Yesterday, I got a chance to head to Las Cruces for the day and see the Aggies play their spring game. It was an entertaining experience, and I came away impressed with the defense’s improvement.

On offense, the play-calling was very vanilla, as was to be expected in a scrimmage. All three quarterbacks took snaps on different drives, and the defense could score points via sacks, interceptions, forced fumbles, etc.

  • Junior QB Tyler Rogers started the game with the first team offense, completing seven of 13 passes for 158 yards. He’s still got some improvement to do, but Rogers showed a solid command of the offense and good chemistry with his receivers. “This spring, I think I got better fundamentally and working well within the offense,” Rogers said.
  • Junior college transfer Conner Cramer made a good impression in his first time in an NMSU uniform. He completed 22 of 28 passes for 173 yards, engineering two scoring drives in the process (although he did throw an interception).
  • Sophomore QB Nick Jeanty has shown improved patience in the pocket and has a strong arm, but he still overthrew some open receivers and isn’t as mobile as Rogers or Cramer. Give him another year and he’ll shine.

On defense, linebackers Dalton Herrington and Derek Ibekwe (both juniors) led the team with 11 tackles apiece. Redshirt freshman safety Christian Gibson had two impressive interceptions, and sophomore Malik Demby forced a fumble against tight end Clayton Granch.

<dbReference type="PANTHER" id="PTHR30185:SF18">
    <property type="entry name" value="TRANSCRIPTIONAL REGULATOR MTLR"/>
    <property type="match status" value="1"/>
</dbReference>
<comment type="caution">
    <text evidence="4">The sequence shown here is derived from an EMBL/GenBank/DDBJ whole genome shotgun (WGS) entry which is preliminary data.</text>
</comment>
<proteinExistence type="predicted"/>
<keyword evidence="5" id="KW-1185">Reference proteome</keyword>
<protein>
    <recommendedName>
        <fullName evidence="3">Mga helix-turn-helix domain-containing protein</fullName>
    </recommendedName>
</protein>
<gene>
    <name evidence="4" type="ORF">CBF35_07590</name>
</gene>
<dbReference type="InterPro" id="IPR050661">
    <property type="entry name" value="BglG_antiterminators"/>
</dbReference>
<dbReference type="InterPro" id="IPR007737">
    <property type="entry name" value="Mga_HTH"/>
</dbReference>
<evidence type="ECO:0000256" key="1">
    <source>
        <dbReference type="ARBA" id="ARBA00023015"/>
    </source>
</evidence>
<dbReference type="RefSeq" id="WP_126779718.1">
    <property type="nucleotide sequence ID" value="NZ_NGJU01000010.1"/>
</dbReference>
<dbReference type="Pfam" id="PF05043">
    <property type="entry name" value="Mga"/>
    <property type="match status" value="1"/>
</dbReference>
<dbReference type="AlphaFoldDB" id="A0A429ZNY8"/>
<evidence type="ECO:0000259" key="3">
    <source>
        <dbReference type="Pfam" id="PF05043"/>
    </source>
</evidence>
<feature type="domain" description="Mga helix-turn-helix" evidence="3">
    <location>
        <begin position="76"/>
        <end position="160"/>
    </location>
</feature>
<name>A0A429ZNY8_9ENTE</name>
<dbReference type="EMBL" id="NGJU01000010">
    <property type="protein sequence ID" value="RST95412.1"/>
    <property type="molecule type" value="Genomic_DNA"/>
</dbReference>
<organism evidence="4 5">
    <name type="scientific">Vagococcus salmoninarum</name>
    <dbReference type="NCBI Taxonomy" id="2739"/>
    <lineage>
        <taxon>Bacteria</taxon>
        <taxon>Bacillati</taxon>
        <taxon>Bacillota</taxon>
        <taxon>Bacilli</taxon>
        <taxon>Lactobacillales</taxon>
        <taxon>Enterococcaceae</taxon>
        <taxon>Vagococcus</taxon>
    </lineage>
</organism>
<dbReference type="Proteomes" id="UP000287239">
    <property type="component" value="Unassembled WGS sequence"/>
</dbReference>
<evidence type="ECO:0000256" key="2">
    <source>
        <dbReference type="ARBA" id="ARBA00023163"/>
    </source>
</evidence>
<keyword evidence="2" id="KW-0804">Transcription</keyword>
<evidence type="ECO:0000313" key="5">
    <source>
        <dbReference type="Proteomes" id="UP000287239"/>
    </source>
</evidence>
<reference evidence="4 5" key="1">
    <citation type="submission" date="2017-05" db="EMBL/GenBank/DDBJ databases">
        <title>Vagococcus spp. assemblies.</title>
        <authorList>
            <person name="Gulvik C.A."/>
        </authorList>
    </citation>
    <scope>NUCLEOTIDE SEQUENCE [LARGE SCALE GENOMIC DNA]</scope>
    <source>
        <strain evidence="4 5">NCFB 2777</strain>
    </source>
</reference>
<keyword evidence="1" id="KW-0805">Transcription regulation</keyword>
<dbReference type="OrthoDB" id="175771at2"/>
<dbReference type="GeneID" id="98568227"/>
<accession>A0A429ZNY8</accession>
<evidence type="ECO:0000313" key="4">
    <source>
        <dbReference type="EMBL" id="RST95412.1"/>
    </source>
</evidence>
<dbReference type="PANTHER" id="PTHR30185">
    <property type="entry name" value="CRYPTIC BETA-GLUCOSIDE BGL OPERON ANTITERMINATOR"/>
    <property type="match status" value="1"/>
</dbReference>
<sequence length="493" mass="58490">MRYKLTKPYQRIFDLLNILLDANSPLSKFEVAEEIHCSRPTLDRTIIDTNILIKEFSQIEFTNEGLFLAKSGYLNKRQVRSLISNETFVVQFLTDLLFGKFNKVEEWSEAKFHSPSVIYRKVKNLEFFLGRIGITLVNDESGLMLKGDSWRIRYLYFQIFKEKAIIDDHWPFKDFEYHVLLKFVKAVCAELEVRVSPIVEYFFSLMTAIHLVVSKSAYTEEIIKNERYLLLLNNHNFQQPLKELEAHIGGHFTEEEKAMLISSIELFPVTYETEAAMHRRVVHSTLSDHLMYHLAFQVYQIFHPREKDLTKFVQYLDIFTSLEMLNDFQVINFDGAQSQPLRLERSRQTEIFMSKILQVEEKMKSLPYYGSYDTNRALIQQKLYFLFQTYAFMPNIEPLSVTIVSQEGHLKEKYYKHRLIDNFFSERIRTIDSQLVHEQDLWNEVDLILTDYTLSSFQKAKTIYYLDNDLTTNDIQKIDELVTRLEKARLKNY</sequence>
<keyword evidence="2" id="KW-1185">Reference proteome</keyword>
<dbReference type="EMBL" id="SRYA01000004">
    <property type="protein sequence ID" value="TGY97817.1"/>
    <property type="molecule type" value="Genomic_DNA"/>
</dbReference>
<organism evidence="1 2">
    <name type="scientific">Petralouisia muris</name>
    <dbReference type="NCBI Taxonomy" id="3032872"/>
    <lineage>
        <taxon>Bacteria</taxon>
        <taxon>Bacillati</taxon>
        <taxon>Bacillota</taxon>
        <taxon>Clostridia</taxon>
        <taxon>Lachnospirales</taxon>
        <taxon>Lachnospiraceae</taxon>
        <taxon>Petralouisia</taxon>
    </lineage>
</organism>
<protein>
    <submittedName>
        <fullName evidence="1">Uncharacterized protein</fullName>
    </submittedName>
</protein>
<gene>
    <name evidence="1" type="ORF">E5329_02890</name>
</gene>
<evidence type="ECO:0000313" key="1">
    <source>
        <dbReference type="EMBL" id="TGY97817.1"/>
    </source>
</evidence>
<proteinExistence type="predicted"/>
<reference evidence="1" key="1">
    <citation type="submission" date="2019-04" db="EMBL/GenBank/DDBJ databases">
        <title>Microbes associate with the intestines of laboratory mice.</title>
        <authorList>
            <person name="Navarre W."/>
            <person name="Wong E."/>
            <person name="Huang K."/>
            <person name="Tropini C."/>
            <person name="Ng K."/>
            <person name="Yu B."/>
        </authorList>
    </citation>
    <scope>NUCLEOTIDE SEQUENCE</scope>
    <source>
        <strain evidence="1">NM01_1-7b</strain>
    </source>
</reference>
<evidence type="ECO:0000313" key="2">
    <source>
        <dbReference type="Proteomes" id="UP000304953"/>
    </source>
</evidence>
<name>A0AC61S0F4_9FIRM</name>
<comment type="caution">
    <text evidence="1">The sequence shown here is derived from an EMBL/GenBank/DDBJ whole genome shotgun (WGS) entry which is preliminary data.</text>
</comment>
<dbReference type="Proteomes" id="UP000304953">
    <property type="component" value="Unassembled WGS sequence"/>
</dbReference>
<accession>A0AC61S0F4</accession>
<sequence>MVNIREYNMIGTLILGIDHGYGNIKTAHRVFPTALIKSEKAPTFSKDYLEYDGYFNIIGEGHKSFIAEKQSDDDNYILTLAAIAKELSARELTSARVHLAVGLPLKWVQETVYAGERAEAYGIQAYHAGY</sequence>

While it was certainly the defense’s day, the offense moved the ball fairly well most of the day. Coach Martin called a pretty vanilla game plan by design, but Rogers and Cramer specifically helped move the ball through the air.

San Jose State transfer Osirius Burke was the real highlight, rushing for two scores. He’s more of a downhill, ground-and-pound runner to accommodate the lightning-quick Larry Rose III. He and senior Xavier Hall were to go-to backs, as Martin limited Rose’s carries. Redshirt freshman Brandyn Leonard is recuperating from a injury and was held out of the spring game, but he’ll be back in the fall.

Speaking of which, it was all the more impressive that the defense posted such good numbers, given the fact that three linebackers (Robert Wagner, Terrill Hanks and Javahn Fergurson) are currently out due to injuries. Veterans such as Ibekwe, Herrington, and Rodney Butler made a heck of an impression.

I do think that the secondary needs to be more consistent, but this defense has improved in quantum leaps compared to this time last year. New coordinator Frank Spaziani is molding his pupils into a no-frills, fundamentally sound unit, and I couldn’t be happier to see it.